Unscrupulous officials are suspected of allowing as many trucks as possible into the Zimbabwean border control zone at Beitbridge, thwarting the go-live chances of concession company Zimborders unblocking bottlenecking on its first day of operating new facilities at the congested crossing.
Speaking to Freight News this morning, Mike Fitzmaurice, chief executive of the Federation of East and Southern African Road Transport Associations, said trucks had been allowed to park in each and every conceivable space north of the Limpopo.
“Masses of trucks entered the border post last night.
“They even pushed trucks into the old parking area so that by this morning the border was absolute chaos.”
He said it was obvious that the gridlocking had been caused by officials accommodating as many trucks as possible before Zimborders started charging processing tariffs from 8am this morning.
“Zimborders meanwhile is doing everything they can to cope with the volume, but I think it’s going to be a very tough day for everyone.”
There had been no order in the manner in which trucks had been simply allowed to cross the bridge into Zimbabwe, Fitzmaurice said, cramming traffic into the border in such a way that movement by this morning was very hard, if possible at all.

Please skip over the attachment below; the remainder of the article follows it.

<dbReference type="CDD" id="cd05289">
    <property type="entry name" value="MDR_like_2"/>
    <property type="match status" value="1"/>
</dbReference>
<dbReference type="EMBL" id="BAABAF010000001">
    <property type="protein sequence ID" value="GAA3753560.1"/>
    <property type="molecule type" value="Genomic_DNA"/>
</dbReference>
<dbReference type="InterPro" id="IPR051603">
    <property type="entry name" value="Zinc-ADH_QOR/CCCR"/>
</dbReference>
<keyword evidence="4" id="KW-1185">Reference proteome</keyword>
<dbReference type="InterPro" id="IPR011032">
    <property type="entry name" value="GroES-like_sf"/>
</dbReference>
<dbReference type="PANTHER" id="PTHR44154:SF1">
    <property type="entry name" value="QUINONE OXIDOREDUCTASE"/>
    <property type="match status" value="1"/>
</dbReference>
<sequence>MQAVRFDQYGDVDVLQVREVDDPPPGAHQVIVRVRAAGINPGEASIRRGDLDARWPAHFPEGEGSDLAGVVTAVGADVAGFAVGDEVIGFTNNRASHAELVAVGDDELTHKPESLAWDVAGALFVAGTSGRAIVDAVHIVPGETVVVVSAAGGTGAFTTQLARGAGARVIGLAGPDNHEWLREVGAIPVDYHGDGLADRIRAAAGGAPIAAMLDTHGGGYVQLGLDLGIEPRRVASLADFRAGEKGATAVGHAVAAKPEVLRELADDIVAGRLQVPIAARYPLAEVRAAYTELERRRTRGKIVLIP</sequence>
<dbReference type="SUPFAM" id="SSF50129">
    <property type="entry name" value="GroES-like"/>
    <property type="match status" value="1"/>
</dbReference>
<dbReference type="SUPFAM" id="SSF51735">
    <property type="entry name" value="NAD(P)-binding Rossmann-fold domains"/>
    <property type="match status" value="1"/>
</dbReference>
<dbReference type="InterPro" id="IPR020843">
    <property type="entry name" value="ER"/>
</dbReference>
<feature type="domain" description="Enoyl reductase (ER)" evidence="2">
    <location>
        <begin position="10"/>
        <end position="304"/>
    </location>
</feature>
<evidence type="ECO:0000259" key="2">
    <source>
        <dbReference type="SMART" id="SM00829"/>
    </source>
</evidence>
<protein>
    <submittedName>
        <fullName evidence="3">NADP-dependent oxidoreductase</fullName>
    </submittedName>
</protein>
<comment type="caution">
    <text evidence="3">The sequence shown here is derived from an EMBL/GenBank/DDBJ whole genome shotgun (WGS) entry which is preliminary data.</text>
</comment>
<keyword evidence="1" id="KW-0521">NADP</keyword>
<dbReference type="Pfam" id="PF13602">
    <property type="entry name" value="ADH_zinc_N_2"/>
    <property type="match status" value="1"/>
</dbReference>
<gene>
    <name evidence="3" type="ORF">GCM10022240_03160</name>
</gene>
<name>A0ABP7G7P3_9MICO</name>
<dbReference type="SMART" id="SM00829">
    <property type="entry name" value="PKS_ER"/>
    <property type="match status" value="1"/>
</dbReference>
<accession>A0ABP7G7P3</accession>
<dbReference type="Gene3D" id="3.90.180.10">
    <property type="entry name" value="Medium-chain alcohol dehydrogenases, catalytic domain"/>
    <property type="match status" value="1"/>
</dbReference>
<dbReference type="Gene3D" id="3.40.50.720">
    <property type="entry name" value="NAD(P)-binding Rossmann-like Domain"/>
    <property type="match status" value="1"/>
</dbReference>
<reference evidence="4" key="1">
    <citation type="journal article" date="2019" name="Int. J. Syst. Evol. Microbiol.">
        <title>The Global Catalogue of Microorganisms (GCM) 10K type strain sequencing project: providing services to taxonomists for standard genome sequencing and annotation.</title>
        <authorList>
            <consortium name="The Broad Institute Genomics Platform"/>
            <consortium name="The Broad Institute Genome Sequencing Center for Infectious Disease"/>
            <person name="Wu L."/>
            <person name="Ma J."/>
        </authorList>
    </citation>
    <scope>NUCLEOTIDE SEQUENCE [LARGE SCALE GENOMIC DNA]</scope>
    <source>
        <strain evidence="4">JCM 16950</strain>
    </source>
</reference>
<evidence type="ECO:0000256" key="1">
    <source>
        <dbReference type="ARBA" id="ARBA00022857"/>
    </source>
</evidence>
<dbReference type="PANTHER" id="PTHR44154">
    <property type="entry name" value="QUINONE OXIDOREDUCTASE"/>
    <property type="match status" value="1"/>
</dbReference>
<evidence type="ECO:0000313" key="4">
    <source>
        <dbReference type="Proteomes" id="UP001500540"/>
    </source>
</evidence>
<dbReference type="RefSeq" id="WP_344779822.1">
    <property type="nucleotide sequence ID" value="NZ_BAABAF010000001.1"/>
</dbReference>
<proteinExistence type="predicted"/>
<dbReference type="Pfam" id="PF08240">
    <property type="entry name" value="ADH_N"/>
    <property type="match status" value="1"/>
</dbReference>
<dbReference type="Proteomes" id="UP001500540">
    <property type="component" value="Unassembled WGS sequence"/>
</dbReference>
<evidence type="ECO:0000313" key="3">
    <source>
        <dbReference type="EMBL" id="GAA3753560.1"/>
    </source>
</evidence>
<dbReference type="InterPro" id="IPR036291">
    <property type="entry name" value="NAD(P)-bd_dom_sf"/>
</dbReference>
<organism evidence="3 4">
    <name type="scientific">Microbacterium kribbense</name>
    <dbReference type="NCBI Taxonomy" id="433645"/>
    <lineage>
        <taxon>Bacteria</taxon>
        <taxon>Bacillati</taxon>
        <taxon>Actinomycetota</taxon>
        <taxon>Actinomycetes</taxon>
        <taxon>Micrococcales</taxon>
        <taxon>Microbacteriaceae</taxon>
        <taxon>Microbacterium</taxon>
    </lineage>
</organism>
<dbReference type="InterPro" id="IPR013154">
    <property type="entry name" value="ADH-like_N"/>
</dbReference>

Adding to the mess that Zimborders will have to untangle is the temporary expectation that drivers will have to pay border tariffs in cash until electronic payment facilities are switched on later this month.
In respect of general 24-ton triaxle and 35-ton links, it amounts to US$175, excluding VAT (see the full list of rates here: https://tinyurl.com/4fafdcmj).
A cross-border haulier regularly passing through Beitbridge told the Transit Assistance Bureau (Transit) that some drivers were waiting to enter Zimbabwe without the necessary amount in cash, holding up those who had arrived prepared for today’s Zimborders switch-on.
Last week, as transporters were getting ready to comply with new requirements in the hope that Beitbridge could finally be decongested, many operators warned that the cash issue might be problematic.
A receipt seen by Transist this morning showed Zimborders charging $200.38, $25.38 of which is VAT and should be reclaimed, provided you’re registered as a transporter in Zim.
For the time being, foreign-registered operators could not reclaim their VAT, although this had been taken up with the relevant fiduciary authorities, Fitzmaurice said.